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Organic & Integrated Tree Fruit Production

Sunday, January 21, 2018


Browse on keywords: erosion crop rotation

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Search results on 01/21/18

765. Benson, V., W. Goldstein, D. Young, J. Williams, and C. Jones. 1988. Impacts of cropping practices on nitrogen use and movement.. Proc. Intl. Conf. on Dryland Farming.
Conventional and PALS practices were used as inputs for the EPIC model to simulate the effects of the systems over 108 years on an Athena soil. Total erosion over 108 yr under PALS was 40% less than the conventional system. Nitrogen loss through water was 25% less under PALS than conventional. Percolation loss of N was zero for both systems. Neither system had significant increase or decrease in yields after 108 yr of erosion.

1819. Elliott, L.F. (ed.). 1987. STEEP - Conservation concepts and accomplishments.. Washington State Univ. Publ., 662pp..
A compilation of 48 papers covering: tillage and plant maagement; erosion and runoff predictions; plant design; pest management; socio-economic; integrated systems; technology transfer for cropping systems; 22 technical notes. T: many

2928. Idaho Agr. Expt. Sta.. 1949. Annual report.. ID Agr. Expt. Sta. Bull. #276.
Sweetclover maintained OM levels, slight loss in W-P; N fertilizer reduced OM losses where straw was removed.

2406. Hanley, Paul (ed.). 1980. Earthcare: Ecological agriculture in Saskatchewan.. Earthcare Information Centre.
A well-written text covering all aspects of biological farming in the prairie region of Saskatchewan. Practices apply to small and large farms. Includes reports from selected farms. References at the end of chapters.

2735. Horner, G.M., M.M. Oveson, G.O. Baker, and W.W. Pawson.. 1960. Effect of cropping practices on yield, soil organic matter and erosion in the Pacific Northwest wheat region.. PNW Technical bulletin 1; USDA-ARS and Ag. Expt. Sta.'s of ID, OR, WA.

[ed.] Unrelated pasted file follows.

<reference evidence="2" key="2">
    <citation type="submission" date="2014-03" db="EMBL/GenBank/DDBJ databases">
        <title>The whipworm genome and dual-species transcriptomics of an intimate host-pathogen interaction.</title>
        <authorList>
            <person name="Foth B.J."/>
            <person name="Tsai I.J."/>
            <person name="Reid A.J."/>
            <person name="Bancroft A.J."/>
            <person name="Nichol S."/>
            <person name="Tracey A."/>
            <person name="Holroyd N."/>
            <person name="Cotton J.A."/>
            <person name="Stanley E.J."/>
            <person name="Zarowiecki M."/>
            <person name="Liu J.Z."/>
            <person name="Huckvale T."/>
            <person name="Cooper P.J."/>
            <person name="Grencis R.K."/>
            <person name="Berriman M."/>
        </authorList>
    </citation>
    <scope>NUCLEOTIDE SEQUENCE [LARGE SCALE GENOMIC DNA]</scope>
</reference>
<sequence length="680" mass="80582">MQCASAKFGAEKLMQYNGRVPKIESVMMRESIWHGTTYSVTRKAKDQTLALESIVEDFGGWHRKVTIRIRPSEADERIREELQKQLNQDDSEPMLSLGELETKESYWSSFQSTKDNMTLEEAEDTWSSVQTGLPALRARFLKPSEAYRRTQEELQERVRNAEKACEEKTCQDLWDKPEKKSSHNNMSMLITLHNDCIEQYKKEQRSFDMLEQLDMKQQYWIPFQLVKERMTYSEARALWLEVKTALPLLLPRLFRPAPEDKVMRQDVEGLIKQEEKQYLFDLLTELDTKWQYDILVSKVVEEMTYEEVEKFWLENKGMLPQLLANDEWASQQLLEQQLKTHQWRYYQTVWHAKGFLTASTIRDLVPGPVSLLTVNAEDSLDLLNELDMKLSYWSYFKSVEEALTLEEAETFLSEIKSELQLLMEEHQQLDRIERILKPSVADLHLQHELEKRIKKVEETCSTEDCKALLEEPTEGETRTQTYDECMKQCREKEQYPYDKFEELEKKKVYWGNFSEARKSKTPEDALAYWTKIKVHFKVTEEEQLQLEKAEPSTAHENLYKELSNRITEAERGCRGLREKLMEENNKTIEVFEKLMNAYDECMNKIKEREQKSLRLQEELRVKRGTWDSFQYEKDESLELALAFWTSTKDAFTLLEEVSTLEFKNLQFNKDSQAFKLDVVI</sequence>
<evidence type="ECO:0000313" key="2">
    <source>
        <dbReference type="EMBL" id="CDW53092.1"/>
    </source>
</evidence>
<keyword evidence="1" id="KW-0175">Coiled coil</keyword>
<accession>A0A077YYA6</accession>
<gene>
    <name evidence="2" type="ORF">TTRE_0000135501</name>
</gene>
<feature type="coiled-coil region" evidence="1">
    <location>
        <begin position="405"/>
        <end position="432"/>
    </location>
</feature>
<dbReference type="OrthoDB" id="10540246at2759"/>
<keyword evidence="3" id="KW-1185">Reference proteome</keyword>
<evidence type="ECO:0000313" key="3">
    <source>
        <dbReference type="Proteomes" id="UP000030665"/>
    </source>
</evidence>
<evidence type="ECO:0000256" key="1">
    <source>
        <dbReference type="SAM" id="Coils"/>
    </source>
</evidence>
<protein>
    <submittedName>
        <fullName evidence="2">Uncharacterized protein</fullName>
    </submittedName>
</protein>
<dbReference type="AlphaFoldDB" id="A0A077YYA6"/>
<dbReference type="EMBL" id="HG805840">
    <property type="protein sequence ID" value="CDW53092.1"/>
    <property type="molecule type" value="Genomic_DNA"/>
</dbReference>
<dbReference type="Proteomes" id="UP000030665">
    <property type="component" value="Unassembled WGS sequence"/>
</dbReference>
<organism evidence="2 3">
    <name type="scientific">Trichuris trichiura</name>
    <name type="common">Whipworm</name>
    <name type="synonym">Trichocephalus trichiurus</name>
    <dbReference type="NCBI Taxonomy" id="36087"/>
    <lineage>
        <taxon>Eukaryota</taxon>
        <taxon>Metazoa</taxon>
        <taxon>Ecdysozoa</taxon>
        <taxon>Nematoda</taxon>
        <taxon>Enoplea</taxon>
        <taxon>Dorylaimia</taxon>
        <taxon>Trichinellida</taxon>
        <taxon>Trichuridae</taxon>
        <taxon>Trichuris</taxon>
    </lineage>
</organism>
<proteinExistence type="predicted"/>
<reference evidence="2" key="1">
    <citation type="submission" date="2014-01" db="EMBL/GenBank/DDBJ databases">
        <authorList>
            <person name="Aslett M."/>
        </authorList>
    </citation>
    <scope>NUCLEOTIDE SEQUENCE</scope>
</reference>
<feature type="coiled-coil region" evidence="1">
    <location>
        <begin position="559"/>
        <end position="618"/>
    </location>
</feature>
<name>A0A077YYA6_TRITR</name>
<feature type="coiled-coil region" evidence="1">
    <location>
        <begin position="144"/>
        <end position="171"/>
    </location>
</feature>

Summary of soil management experiments conducted over 40 yrs at six experiment stations. Covers: crop rotation, fertilization, and use of organic material. Some results: sweetclover and alfalfa were more effective than other legumes in increasing wheat yield. Yields of wheat were markedly affected by the sequences of cropping. Return of straw to soil decreased yields slightly under low N conditions. Organic and mineral N had no effect on yields in low precip. zones. Also covers runoff and erosion. T: many, eg.: effect of crop rotations on crop yield; crop yield as affected by grass/clover; effect of OM on wheat yield.

3460. Kaiser, V.G.. 1965. Soil and water conservation for dry farmlands of Columbia River Basin.. Paper presented at Tri-state meeting of Supervisors and SCS personnel, Spokane, WA.
Discusses historical farming trends in eastern WA. Estimates yields to be 30% lower than their potential due to soil erosion. Cites past practices such as sweet clover use, hilltop windbreaks, and grass waterways that were very benificial. Proposes farm program change from acreage base to land capability base. More emphasis on spring wheat versus winter wheat, which reduces erosion by about 50%.

3481. Kaiser, V.G. and A.W. Jacklin. 1939. Annual progress report for field test "effect of cropping systems".. USDA-SCS.
Better sweetclover stands when seeded alone or with grass; peas better than cereals; hi (>10 lb/ac) seeding rate leads to better stands; best seeding date April 10-May 7; more weeds in second year when grown with companion crop; sweetclover/grass mix gave greater wheat yield increase than SC alone, also had less erosion; excellent thorough study. T: Yield, erosion X agronomic management.

4256. McDole, R.E.. 1982. Divided slopefarming for soil erosion control under dryland crop production.. ID Agr. Expt. Sta. CIS #638.
When a slope is >300-400' length, and slope exceeds 15-25%, divided slopes can be used and reduce erosion 50-75%; increased production costs are about 9% ($2.50) per acre per year.

4377. McKay, H.C. and W.A. Moss. 1949. High protein wheat with conservation farming.. U. of Idaho Extension Bull. #181.
Emphasize need for legume - grass rotation to maintain soil productivity. Suggest a 7 yr sweet clover rotation or a 9 yr alfalfa rotation. Yellow sweet clover plus mountain bromegrass or slender wheatgrass; Ladak alfalfa plus smooth brome and big bluegrass (high rainfall) or crested wheatgrass (low rainfall); early spring seeding recommended without nurse crop; methods of establishment, plow sweetclover at 12-22" height; use sweetclover as a surface mulch to prevent erosion. T: soil moisture and sweetclover growth; wheat after sweetclover; yield and protein.

5095. Pawson, W.W., O.L. Brough, J.P. Swanson and G.M. Horner. 1961. Economics of cropping systems and soil conservation in the Palouse.. PNW Technical Bull. #2.
A thorough examination of crop rotations and their impact on farm income and soil conservation; wheat was always the most profitable crop; when grown with N fertilizer, wheat can maintain soil organic matter; farm program allotments greatly influenced profitably of various rotations; using different rotations on different land capability units was recommended; with acreage allotments, alfalfa hay rotations were profitable; on eroded upper slopes, barley and alfalfa were recommended, with wheat on the lower slopes. T: crop rotations X soil loss, organic matter change, returns

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